Also in 1981, Jesse did a three-part series on “the future of technology” in San Diego. In part 1, he reported on the evolution of the computer from room-sized systems with vacuum tubes in the 1950s to what he called a “pocket computer” in 1981. He talked about how these technological advances were seen at banks and gas stations and were especially impacting the world of gaming with the entertainment of “Space Invaders” and education of toys like a “Speak and Spell.” 

Jesse Macias shares Mother Day's gift ideas in 1979

Jesse's sense of humor shines through in this report for Mother’s Day 1979. In search of gifts for a modern mama, Jesse's suggestions are a snapshot of the era and include monogrammed disco jeans, roller skates, and a jogging outfit “to keep her in shape for the summer.” Other ideas are quintessentially San Diego from tickets to a Padres game to hang gliding lessons. And some of the proposed presents are quite unique: weed-eating goats, a tarantula, a live Maine lobster and tickets to the Classic Cat Theatre in La Mesa – which featured live nude male dancers!

Jesse Macias goes looking for bighorn sheep in the Anza Borrego Desert 1984

This story took Jesse out of the city and out of his usual newsman threads. Donning jeans and a polo and losing his signature glasses, Jesse hiked around the desert with park rangers on the lookout for bighorn sheep

Memories of Jesse Macias

Here are just a few of the sweet tributes that have been paid to Jesse since his passing: 

"I had the pleasure of meeting Jesse during one of his hospital stays. He was the nicest man with a wonderful sense of humor and outlook on life," - Sarah O'Neal. 

"Feeling sad. Jesse and I worked together many, many years ago. I will always remember the crazy antics and laughter. I can hear it now," - Rosemary Krupp.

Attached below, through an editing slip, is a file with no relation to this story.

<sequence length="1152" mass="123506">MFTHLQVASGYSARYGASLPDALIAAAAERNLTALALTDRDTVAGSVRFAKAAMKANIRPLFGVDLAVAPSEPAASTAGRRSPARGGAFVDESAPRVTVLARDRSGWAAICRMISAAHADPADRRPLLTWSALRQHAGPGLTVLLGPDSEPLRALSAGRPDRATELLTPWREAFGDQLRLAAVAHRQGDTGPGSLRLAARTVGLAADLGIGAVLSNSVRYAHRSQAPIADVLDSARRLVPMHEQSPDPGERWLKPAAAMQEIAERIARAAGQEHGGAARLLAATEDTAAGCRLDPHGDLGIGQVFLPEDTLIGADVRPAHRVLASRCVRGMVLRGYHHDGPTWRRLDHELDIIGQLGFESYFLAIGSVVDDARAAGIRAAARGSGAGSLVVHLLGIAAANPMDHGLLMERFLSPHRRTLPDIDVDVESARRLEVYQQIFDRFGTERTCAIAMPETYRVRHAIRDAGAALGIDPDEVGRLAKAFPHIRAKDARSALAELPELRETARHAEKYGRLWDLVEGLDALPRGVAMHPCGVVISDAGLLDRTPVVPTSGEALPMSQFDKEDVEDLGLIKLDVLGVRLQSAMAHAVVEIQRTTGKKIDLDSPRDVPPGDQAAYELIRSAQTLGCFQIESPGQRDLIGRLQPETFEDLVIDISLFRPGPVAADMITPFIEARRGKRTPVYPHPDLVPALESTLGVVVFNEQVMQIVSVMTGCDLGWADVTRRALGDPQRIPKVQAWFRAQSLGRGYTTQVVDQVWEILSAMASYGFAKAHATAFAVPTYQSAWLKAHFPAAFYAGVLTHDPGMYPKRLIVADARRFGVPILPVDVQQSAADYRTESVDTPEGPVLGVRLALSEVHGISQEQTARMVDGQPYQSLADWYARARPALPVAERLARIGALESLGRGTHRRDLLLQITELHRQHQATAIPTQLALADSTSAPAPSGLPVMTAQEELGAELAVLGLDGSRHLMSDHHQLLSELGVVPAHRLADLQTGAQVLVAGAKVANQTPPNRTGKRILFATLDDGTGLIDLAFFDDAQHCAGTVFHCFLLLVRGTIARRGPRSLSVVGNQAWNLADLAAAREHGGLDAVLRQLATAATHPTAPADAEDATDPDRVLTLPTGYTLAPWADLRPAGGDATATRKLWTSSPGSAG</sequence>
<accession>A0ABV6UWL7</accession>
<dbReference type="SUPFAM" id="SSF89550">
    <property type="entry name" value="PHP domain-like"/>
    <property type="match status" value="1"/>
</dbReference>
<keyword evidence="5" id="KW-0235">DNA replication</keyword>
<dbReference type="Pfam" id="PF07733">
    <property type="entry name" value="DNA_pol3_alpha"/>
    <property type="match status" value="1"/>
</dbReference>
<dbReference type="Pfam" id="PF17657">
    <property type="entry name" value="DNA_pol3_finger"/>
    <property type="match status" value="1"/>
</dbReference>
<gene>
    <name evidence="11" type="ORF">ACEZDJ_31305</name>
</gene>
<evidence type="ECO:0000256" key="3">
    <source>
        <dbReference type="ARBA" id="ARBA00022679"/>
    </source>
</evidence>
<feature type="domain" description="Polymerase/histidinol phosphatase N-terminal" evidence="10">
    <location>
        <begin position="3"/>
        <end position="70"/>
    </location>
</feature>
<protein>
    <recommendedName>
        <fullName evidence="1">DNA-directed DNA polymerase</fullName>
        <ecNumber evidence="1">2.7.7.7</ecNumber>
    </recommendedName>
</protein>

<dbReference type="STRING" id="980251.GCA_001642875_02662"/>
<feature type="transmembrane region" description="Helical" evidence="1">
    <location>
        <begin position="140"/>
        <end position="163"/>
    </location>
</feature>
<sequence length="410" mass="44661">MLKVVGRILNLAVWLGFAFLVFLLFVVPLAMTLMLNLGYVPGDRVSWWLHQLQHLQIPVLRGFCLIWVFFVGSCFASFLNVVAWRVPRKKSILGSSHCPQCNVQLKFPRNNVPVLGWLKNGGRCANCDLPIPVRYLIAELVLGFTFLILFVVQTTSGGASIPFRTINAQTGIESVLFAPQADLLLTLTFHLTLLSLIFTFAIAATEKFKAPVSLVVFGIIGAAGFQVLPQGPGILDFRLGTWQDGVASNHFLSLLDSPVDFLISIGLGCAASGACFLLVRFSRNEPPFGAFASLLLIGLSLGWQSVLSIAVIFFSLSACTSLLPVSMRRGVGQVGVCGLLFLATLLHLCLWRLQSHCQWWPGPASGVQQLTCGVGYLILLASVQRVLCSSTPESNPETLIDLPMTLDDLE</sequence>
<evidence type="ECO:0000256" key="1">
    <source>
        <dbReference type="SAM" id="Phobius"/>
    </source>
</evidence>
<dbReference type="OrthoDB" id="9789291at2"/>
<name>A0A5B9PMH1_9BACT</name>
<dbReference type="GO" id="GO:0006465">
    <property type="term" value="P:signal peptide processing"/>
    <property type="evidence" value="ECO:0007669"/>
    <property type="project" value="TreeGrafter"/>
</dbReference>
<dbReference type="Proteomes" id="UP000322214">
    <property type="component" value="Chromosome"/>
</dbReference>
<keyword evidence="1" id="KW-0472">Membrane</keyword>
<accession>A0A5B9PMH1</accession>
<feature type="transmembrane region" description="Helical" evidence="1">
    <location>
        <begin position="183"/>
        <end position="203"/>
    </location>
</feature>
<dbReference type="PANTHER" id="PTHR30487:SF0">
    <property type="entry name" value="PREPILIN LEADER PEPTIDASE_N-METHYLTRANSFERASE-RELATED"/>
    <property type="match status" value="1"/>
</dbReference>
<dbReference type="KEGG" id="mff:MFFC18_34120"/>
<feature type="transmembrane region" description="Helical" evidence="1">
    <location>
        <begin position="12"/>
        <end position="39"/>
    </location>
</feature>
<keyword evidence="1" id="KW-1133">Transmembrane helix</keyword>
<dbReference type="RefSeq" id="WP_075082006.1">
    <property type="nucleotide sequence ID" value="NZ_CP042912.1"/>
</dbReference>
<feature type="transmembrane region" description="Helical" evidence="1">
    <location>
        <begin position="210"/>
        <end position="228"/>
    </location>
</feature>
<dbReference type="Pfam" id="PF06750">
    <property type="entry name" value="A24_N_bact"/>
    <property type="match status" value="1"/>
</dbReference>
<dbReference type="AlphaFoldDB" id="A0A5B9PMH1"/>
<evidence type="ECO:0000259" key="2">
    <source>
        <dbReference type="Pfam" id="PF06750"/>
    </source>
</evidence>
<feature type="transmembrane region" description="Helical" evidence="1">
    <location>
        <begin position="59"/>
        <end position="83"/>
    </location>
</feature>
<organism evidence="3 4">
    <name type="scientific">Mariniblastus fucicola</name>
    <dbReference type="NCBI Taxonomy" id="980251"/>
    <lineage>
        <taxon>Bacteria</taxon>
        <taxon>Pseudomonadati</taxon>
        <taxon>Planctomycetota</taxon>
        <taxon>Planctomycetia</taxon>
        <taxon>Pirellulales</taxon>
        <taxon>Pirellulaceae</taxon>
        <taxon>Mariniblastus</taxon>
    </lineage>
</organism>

"That dude was a treasure. there was once a blooper where he lost his umbrella at the rollercoaster and proceeded to drop the mic and chase it across the parking lot. One of the funniest clips I remember seeing in the early '80s," Ken Lewis wrote.

"He was a big part of bringing News 8 to the forefront. Always friendly, very often funny, a gentleman and a pleasure to work with," former News 8 reporter Doug McAllister shared on Facebook. 

"Jesse Macias was one of the few, if not the only, Hispanic TV reporters in San Diego in the '70s. He was a trailblazer and well thought of," Harry Lee Martin wrote.

"What a great disposition…always smiling and laughing, even at himself," wrote Leslie Groza Ineman. 

"Working with Jesse was always fun, and always an adventure. Will continue missing him," former News 8 photojournalist Bill Tracey shared. 

"News 8 photojournalist Ron Espinoza once said that Jesse was the most popular reporter he ever worked with--everyone wanted to meet him when they were out in the field. He really was something special," News 8 Archives Editor Barb Nielsen shared.

Former News 8 reporter John Culea shared memories of Jesse online including: 

"Jesse [was] shocked at my mixing up centenarian with centurion on a story I did about people 100 years or older. He was right, I was wrong, but he didn't make me feel like the idiot I was for making that blunder."